Wow. Had you guys been on this jury for real, there would be a different outcome.
We found 'G-man'.... Not Guilty on all counts!
Of all the evidence, the only person who could place him in the kitchen at the time of the shooting was Mrs. Smith. And she was high on the stand, so much so that she almost fell asleep in mid sentence, twice. She also was the only person to say that 'Tiny' went through her husbands pockets. 'Tiny', not 'G-man'....
Mrs. Smith changed her story on the stand, little details... but that is enough for doubt of character... combined with the drug habit~she was not a credible witness. She was also arrested on another warrant as soon as she left the witness stand....
'Tiny' said 'G-man' was there, but said he only saw Mrs. Smith struggling with the shooter. He conflicted his story and said 'G-man' did shoot Mr. Smith and he saw him, but could not say what 'G-man' was wearing the second time we asked. That made us all doubt him.
And we figured he would say anything to get the plea bargain. They were both involved. That is not in question or what the trial was about. That was fact. We needed proof beyond a reasonable doubt the 'G-man' committed the acts he was being prosecuted for.
Mr. Johnson never made it into the kitchen to see anything, he just verified 'G-man' was in the house, and in the kitchen.
Tammy was covering her own butt. She was the girlfriend of thelocal dealer 'Tommy'. We believe 'Tommy' to be higher up the drug selling chain as it seemed that everyone was covering for him. Stating quickly and matter-of-factly he had no involvement whenever his name was mentioned. We thought they were scared of him. That is how they acted. Nobody wanted to incriminate 'Tommy'. (Here's your sign :)
The Prosecutor did state that everyone heard "What are you trying to do, rob me?" However, two of the State's witnesses said that it was an argument over the price of the drugs, not robbery. Yet, we also cannot confirm or deny that an attempt to rob was made..... we just had no evidence other than that statement.
The bottom line was that we could not find him guilty on Count IV: Illegal possession of a firearm. So if we couldn't prove that, how could we find him guilty of murder, felony murder and attempted robbery?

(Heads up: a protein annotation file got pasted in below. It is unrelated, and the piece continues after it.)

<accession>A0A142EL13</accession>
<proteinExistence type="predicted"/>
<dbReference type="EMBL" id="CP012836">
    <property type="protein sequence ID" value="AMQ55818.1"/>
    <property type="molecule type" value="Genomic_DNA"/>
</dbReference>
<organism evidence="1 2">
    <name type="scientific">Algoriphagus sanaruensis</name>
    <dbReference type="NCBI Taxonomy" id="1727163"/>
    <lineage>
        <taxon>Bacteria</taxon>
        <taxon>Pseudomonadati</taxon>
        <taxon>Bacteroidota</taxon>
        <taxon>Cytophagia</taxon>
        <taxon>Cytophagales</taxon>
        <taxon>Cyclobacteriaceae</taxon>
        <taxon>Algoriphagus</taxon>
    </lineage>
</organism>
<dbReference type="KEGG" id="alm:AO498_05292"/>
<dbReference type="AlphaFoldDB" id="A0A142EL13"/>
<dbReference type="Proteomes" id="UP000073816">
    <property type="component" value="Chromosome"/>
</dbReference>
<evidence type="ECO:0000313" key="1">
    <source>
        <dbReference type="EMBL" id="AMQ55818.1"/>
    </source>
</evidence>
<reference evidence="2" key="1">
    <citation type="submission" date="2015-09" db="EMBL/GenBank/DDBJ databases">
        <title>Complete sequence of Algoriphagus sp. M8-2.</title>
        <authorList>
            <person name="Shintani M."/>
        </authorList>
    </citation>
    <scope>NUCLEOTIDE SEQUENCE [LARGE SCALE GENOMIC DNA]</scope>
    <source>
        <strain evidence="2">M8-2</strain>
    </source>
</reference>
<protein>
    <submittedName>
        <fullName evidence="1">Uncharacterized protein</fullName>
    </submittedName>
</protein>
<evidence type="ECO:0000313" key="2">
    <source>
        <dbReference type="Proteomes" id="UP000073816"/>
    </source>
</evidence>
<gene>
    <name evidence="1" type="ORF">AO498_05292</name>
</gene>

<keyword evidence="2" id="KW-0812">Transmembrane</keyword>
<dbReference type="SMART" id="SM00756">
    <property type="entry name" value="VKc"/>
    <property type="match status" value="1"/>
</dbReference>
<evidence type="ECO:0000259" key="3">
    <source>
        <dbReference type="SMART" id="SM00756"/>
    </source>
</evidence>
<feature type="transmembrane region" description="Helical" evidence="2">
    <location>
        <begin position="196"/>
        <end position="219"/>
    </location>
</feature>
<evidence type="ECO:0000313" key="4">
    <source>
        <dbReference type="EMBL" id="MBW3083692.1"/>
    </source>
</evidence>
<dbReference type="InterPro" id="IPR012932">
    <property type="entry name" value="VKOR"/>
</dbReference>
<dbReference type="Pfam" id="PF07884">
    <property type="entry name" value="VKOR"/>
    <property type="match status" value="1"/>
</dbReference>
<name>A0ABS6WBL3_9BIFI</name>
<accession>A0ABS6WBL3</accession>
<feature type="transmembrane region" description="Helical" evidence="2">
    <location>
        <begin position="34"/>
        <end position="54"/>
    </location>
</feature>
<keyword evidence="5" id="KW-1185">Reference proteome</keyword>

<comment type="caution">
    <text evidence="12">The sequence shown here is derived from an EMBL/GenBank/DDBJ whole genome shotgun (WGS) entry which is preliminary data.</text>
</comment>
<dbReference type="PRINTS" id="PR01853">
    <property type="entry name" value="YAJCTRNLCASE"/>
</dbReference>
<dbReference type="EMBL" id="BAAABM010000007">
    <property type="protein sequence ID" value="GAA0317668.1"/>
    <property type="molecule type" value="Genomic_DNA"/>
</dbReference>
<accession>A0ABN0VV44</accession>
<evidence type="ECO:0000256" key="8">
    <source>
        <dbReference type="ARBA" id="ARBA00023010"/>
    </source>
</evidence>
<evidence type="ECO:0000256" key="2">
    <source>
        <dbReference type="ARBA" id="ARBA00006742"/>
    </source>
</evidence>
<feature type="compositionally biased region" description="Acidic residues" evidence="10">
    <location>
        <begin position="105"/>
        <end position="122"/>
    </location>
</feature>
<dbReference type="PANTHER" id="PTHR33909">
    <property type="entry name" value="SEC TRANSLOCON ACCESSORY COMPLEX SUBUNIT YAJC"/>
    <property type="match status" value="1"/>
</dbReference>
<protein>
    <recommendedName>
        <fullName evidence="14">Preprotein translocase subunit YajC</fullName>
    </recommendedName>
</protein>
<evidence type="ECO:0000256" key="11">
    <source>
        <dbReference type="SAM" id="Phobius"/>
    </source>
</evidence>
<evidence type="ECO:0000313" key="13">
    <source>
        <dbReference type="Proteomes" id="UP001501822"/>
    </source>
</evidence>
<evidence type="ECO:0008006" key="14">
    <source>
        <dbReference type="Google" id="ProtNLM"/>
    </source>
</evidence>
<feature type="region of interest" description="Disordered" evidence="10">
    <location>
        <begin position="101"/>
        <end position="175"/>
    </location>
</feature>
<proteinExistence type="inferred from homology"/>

We had more than a reasonable doubt.
We were 14 strangers, that joined in our civic duty. We served with pride and unbiased, as we were supposed to do. We all took this case to heart, abided by the Court's rules. And we all came to the exact same conclusion.
There were no long deliberations. No arguments. No wavering thoughts. We all thought the same thing: Can we put 'G-man' in the kitchen? With a gun? Pulling the trigger?
We had our verdict decided and ate pizza, compliments of the State, and buzzed the bailiff to recall the Court session.
Not Guilty on all four counts....
After the case was dismissed, the Judge came back to talk with us and thanked us for serving. Some jurists asked her opinion of this case and she said she had questions from the beginning. And that, in her opinion, we did the 'right' thing. There was only circumstantial evidence and that is not enough to convict.
She also told us she'd never seen a jury ask so many questions. My fellow jurors all patted me on the back and said I was their 'detective'. I asked the questions they all wanted to know, even the lawyers jumped on my bandwagon. I asked them of every witness, except Mr. Johnson who was in the hospital.
After one of my questions was asked of a witness, the prosecutor started a line of his own questions and the judge told him he should've asked these questions when he had the chance and not because a juror reminded him to do so!" I about died right there!! But I had questions, and each answer brought more questions into my head. And ya'll know me~I am a curious Kitty ;)
Needless to say, I loved this experience. It made me feel good that our system works with the right people (meaning honest, unbiased, impartial people).
This case was not pretty by any means. It was wrong from the start. We had to choose the lesser of several evils. A man is dead and that is never good. His killer may be loose still. It may also be 'Tiny', who is incarcerated. As are Tommy and Mrs. Smith. We will never know.
We talked to the Defense attorney, who also tried cases against the Judge when she was a prosecutor. We told him we hoped his client will learn from this experience. He told us he has been friends with 'G-man's' family for a long time. And he hopes this man will wake up and start new.
I do have to say that after the trial, on our way out of the building, we were detained by deputies due to an incident in front of the building with the families ('G-man's' and Mr. Smith's).
We were escorted to our cars. I did not drive again, so I caught a ride with a juror who lives relatively close to me. Which was great because I did not want to be waiting alone for my ride. That was scary.
I hope it does not sway the other jurors not to serve again. It didn't change my mind.
Thanks for playing along with me. This week of waiting and not being able to really write has not been easy. But I didn't want any of the entries for the trial to go off my last 10 entry list over there....
I'm back now :)